What was 'Mr. Google' doing in North Korea?
Eric Schmidt, the executive chairman of Google, returned from a four-day visit to North Korea on Thursday with a message for the North: Embrace the Internet.
Seoul, South Korea
Google Chairman Eric Schmidt wrapped up four days in North Korea today after glimpsing the state of technology in one of the world’s most closed societies, leaving observers wondering what he had accomplished.
For all the hype surrounding the trip, the head of the world's largest Internet search engine appears to have accomplished little other than to confirm that North Korea was not only far behind the rest of the world but perhaps in no mood to catch up. The best that observers are saying is the visit may have slightly pushed back the barriers to reopening dialogue with the North's main enemies, the United States and South Korea.
Even that much success, however, seems quite uncertain.
“I don’t think there’s any opening,” says Bernhard Seliger, a German agricultural economist here who’s visited North Korea more than 100 times, most recently in October. “I am not so optimistic. Real changes have yet to come.”
Mr. Schmidt hinted at his disappointment of North Korea’s failure to get connected to the world, telling reporters in Beijing that North Korea’s "decision to be virtually isolated is very much going to affect their physical world, their economic growth, and so forth.”
He said that he and the others in his group, including former New Mexico Gov. Bill Richardson, told the North Koreans that the longer they waited to open up the Internet to all but a small sliver of the elite, the tougher it would be.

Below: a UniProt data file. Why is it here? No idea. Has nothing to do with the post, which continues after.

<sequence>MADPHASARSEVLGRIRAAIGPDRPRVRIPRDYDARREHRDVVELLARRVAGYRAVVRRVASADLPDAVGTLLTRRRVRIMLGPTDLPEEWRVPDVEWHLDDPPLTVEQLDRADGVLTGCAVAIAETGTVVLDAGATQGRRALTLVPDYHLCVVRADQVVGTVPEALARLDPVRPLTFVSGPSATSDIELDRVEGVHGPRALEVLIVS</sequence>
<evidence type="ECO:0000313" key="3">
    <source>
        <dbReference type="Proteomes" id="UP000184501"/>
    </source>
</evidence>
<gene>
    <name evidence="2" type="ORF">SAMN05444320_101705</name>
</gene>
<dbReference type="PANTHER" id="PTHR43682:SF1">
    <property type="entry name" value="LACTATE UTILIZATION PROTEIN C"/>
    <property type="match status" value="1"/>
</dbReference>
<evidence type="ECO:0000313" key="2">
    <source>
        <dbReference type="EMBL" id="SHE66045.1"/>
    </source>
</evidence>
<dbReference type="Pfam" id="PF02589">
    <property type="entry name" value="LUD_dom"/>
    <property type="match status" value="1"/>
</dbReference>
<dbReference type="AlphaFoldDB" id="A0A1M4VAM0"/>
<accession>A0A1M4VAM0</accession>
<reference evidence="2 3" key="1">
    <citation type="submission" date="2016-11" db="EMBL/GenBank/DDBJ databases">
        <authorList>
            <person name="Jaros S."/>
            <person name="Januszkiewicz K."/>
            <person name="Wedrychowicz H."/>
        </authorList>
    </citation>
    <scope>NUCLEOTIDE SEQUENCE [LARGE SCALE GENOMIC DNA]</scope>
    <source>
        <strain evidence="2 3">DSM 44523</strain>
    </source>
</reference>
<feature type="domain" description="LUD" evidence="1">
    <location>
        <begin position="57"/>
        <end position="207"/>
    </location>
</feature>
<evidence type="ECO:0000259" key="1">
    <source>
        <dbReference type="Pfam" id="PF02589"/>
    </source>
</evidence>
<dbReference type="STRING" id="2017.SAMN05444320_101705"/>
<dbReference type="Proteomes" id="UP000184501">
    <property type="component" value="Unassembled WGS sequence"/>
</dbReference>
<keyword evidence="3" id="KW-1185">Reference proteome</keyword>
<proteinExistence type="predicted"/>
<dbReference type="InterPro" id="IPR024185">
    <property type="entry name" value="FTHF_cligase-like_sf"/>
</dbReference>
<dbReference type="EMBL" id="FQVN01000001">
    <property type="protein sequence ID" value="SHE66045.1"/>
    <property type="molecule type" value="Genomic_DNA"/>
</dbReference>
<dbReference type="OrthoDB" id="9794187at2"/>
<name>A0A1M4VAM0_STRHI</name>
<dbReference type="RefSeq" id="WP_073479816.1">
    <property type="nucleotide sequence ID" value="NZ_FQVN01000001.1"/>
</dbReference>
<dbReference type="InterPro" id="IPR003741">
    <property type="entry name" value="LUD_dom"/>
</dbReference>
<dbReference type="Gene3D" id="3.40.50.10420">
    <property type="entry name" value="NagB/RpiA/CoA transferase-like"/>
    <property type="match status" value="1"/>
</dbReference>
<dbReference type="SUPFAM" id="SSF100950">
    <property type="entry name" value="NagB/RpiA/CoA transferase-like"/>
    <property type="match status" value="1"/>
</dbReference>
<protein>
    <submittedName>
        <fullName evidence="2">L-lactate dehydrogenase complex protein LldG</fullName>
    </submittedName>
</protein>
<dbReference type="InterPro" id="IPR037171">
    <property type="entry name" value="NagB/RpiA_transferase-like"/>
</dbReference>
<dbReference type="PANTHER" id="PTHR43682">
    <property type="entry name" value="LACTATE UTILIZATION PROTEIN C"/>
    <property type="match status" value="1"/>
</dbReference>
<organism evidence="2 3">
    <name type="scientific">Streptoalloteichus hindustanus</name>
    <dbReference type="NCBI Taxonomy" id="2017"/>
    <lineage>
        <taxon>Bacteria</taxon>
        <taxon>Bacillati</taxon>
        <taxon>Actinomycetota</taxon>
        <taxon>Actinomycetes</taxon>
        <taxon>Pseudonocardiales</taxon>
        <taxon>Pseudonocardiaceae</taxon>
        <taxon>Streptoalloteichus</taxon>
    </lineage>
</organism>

“It will make it harder for them to catch up economically,” said Schmidt. “We made that alternative very, very clear."
Another disappointment of the trip was the failure to return to Beijing with Kenneth Bae, the Korean-American from Oregon who was arrested while leading a tour group across the Chinese border. Mr. Bae and his group entered the North legally, but Bae was arrested for “anti-state activities” believed to have concerned a desire to spread Christian material in a country where all religions are banned.
Mr. Richardson said before going to Pyongyang that the visit had an “humanitarian” goal, presumably to win freedom for Bae. He said today that he had not met with Bae, but he was told he was in good health and would soon go on trial.
Even so, Richardson insisted the trip had been “productive” and “successful.”
Analysts here, with long experience studying North Korean issues, have their doubts.
'What does Mr. Google think he's doing?'
“For me, North Korea is simply theater,” says James Rooney, an investor. “It’s the world’s longest-running drama.” As for the visit by Schmidt, Richardson, and seven others, including Richardson’s longtime North Korean adviser, Tony Namkung, Mr. Rooney doubts they managed to “accomplish anything.”
But might Schmidt have laid the groundwork for a deal under which Google could aid the North Koreans on expanding their intranet, which provides access only to authorized North Korean state sites?